The only people who seem to be making progress are the Kurds who with the help of US airstrikes have at least temporarily broken the siege of Kobane. Moreover the Kurds seem to have gotten oil production going from a Kirkukoil field which they took over after the collapse of the Iraqi Army and are pumping the oil into Kurdistan for processing. Taking “Baghdad’s oil” is almost certain to further harm relations with the Iraq government.
The Norwegians are working on a new 24-inch export pipeline from Iraqi Kurdistan to Turkey which is now scheduled for completion by the end of the year. The Kurds currently export 90,000 b/d through an existing pipeline. The new line will not only give them redundancy, but will also give a large jump in their export capacity. As the Kurds are now the favorites, and perhaps only hope, of the Western coalition fighting the IS, their political position has been considerably strengthened in the interminable oil revenue sharing dispute with Baghdad.
The military situation around Baghdad continues to deteriorate. The Iraqi Army seems unable to stop the offensive against the IS and insurgent forces continue to move closer to the city despite the involvement of the US and coalition members with airpower and advisors. There is general agreement that IS forces will not be able to overrun the city in the immediate future, due to its size, US airpower, and the large numbers of Shiite militia defending the capital. The political situation in Baghdad, however, is worse with feuding breaking out between the current and former prime ministers. New defense and security ministers have been appointed but are already controversial and seem unlikely to further the Sunni/Shiite/Kurd unity government the US is demanding. For now, the Kurds have agreed to participate in the cabinet, but relations between Erbil and Baghdad are likely to worsen.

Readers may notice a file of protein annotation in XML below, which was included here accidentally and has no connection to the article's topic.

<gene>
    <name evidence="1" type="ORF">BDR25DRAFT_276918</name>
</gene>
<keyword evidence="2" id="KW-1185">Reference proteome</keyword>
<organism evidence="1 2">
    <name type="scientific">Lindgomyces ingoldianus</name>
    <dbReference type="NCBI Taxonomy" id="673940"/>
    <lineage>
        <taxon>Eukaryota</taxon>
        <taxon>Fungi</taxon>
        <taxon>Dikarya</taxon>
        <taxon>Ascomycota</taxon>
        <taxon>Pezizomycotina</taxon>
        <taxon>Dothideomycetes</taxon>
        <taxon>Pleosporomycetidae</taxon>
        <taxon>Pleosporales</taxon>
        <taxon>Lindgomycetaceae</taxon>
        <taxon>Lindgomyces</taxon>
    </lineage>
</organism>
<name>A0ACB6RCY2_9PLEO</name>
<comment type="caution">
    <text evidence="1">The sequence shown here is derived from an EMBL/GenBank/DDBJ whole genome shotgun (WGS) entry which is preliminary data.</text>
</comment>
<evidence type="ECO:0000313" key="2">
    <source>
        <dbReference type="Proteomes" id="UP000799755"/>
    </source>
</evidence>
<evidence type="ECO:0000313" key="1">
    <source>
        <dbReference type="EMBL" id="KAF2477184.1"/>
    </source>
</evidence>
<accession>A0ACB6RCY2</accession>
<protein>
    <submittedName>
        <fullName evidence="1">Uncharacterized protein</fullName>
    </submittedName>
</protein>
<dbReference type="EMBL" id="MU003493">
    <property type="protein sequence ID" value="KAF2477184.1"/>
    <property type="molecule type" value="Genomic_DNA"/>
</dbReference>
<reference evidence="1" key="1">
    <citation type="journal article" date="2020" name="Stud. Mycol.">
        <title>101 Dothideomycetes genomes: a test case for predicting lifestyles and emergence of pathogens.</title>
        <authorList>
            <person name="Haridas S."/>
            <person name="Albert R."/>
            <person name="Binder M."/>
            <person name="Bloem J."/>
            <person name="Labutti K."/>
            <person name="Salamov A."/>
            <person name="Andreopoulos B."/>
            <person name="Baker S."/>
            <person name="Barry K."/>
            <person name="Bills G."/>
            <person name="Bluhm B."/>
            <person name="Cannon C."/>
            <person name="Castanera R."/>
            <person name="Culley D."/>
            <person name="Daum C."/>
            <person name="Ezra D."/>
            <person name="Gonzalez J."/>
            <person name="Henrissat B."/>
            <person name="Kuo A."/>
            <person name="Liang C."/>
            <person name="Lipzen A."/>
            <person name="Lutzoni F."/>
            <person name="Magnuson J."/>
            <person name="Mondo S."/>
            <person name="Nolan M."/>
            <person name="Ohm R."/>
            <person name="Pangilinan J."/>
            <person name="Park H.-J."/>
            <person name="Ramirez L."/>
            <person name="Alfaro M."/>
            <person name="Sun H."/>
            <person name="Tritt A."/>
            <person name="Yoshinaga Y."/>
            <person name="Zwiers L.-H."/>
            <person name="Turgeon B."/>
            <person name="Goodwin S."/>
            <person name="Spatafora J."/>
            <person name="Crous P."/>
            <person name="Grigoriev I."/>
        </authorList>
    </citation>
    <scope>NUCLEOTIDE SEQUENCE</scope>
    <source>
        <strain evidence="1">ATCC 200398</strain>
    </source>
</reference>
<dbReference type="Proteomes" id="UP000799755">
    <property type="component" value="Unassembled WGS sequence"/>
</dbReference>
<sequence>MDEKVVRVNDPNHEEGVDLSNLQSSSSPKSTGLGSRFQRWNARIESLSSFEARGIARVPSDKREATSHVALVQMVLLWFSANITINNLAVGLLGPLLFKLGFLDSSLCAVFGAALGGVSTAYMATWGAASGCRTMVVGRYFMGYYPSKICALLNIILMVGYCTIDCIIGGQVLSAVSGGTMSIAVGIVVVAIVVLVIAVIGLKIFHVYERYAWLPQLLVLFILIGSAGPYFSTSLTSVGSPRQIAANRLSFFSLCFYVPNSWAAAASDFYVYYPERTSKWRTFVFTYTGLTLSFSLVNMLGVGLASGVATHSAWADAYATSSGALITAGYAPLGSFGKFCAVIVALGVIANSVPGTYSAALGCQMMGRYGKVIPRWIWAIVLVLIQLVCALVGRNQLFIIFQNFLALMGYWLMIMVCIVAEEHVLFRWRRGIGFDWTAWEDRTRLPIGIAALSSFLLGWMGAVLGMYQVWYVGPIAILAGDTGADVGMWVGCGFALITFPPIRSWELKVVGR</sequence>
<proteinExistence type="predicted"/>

The most worrisome problem from the perspective of continuing Iraqi oil exports, however, is the situation in Anbar province where government resistance to the Sunni insurgents seems to be melting. Should Anbar fall completely to the IS the path to disrupting the southern oil fields and Iraqi oil exports would be much easier.